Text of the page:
Eye drops recalled after US drug-resistant bacteria outbreak
U.S. health officials said Thursday a company is recalling its over-the-counter eye drops that have been linked to an outbreak of drug-resistant infections.
The Centers for Disease Control and Prevention this week sent a health alert to doctors, saying the outbreak included at least 55 people in 12 states. One died and at least five others had permanent vision loss.
The infections, including some found in blood, urine and lungs, were linked to EzriCare Artificial Tears. Many said they had used the product, which is a lubricant used to treat irritation and dryness.
The eye drops are sold under the name EzriCare and is made in India by Global Pharma Healthcare. The Food and Drug Administration said the company recalled unexpired lots of EzriCare Artificial Tears and another product, Delsam Pharma’s Artificial Tears.
The FDA recommended the recall based on manufacturing problems including lack of testing and proper controls on packaging. The agency also blocked import into the United States.
The infections were caused by a bacteria called Pseudomonas aeruginosa. Investigators detected the outbreak strain in open EzriCare bottles.
EzriCare, the company that markets the eye drops in the U.S., said it has stopped distributing the eye drops. It also has a notice on its website urging consumers to stop using the product.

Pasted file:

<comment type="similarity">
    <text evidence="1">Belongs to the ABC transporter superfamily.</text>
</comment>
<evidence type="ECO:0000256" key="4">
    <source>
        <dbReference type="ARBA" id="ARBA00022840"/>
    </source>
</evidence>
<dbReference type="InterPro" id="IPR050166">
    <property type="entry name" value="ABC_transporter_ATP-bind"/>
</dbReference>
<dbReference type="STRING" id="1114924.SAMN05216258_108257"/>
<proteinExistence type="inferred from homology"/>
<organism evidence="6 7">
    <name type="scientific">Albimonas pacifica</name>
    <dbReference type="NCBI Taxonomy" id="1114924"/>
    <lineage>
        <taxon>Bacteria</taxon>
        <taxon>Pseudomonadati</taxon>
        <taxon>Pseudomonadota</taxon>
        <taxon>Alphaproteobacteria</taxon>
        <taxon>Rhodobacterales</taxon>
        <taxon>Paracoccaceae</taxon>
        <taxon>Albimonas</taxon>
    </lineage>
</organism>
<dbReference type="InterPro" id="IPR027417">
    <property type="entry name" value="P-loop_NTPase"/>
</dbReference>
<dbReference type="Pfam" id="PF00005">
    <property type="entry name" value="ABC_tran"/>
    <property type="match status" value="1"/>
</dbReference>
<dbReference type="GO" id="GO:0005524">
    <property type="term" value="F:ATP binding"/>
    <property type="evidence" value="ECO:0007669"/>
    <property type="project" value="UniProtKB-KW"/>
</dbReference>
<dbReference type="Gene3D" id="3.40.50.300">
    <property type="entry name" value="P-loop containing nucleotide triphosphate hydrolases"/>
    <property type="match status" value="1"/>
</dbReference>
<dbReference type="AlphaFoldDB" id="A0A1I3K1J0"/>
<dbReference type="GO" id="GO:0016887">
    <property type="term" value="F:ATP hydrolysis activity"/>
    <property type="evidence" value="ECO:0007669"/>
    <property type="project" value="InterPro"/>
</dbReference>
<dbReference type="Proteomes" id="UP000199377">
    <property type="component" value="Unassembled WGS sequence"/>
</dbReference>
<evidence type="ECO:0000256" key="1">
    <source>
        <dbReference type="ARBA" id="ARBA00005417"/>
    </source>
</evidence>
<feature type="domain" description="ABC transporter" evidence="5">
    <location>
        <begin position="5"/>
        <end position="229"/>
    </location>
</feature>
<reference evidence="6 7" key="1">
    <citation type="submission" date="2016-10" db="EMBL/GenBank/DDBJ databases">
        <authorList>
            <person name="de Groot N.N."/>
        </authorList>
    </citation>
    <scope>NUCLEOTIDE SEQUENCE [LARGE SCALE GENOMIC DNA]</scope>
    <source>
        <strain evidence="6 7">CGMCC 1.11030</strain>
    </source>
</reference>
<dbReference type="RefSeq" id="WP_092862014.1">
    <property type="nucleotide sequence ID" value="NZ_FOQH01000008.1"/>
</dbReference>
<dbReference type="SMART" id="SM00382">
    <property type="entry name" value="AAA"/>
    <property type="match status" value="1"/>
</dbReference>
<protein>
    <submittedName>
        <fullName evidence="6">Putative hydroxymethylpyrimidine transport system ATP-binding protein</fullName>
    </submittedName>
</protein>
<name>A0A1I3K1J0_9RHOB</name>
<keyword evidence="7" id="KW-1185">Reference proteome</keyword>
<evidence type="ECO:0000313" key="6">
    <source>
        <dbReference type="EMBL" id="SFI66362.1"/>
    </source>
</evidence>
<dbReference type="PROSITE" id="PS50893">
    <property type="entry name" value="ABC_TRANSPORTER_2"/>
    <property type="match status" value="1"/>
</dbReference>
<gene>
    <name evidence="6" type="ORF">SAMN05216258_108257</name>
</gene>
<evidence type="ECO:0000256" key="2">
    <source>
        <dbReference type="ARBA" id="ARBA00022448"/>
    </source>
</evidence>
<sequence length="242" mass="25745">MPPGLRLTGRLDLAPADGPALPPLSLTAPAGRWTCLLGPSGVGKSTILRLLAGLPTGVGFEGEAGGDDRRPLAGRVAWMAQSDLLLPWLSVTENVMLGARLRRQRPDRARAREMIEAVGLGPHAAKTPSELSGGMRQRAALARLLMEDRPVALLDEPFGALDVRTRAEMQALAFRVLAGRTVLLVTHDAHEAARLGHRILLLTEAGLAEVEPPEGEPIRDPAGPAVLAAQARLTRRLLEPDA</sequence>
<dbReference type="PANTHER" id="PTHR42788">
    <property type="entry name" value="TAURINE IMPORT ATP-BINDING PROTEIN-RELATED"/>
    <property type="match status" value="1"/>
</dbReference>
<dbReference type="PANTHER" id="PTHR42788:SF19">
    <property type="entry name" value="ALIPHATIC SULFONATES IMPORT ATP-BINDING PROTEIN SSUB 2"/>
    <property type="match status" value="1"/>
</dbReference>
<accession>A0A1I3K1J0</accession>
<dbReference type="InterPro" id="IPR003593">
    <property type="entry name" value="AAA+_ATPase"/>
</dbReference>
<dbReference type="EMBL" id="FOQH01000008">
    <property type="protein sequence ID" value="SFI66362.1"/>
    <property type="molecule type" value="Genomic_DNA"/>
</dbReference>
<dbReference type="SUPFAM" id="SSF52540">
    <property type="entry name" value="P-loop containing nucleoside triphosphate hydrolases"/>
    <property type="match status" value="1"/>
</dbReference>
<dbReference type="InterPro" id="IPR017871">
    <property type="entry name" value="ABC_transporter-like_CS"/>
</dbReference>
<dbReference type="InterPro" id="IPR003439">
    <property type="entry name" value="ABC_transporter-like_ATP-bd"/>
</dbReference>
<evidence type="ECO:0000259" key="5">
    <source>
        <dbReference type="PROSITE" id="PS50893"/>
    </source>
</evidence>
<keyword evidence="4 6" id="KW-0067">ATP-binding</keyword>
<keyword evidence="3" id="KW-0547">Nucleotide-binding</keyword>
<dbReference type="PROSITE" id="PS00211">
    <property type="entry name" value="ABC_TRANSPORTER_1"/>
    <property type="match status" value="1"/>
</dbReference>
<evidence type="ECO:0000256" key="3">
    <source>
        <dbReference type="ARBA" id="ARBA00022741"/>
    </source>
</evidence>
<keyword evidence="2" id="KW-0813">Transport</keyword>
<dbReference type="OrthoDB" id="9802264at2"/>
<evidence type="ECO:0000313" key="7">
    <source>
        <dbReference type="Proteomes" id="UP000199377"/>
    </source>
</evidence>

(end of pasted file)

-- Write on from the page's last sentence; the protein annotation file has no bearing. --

Infections were diagnosed in patients in California, Colorado, Connecticut, Florida, New Jersey, New Mexico, New York, Nevada, Texas, Utah, Washington and Wisconsin. A person in Washington died with a blood infection.
The outbreak is considered particularly worrisome because the bacteria driving it are resistant to standard antibiotics.
Investigators found the bacteria were not susceptible to any antibiotics routinely tested at public health laboratories. However, a newer antibiotic named cefiderocol did seem to work.
How could eye drops cause infections in the blood or lungs? The eye connects to the nasal cavity through the tear ducts. Bacteria can move from the nasal cavity into the lungs. Also, bacteria in these parts of the body can seed infections at other sites such as in the blood or wounds, CDC officials said.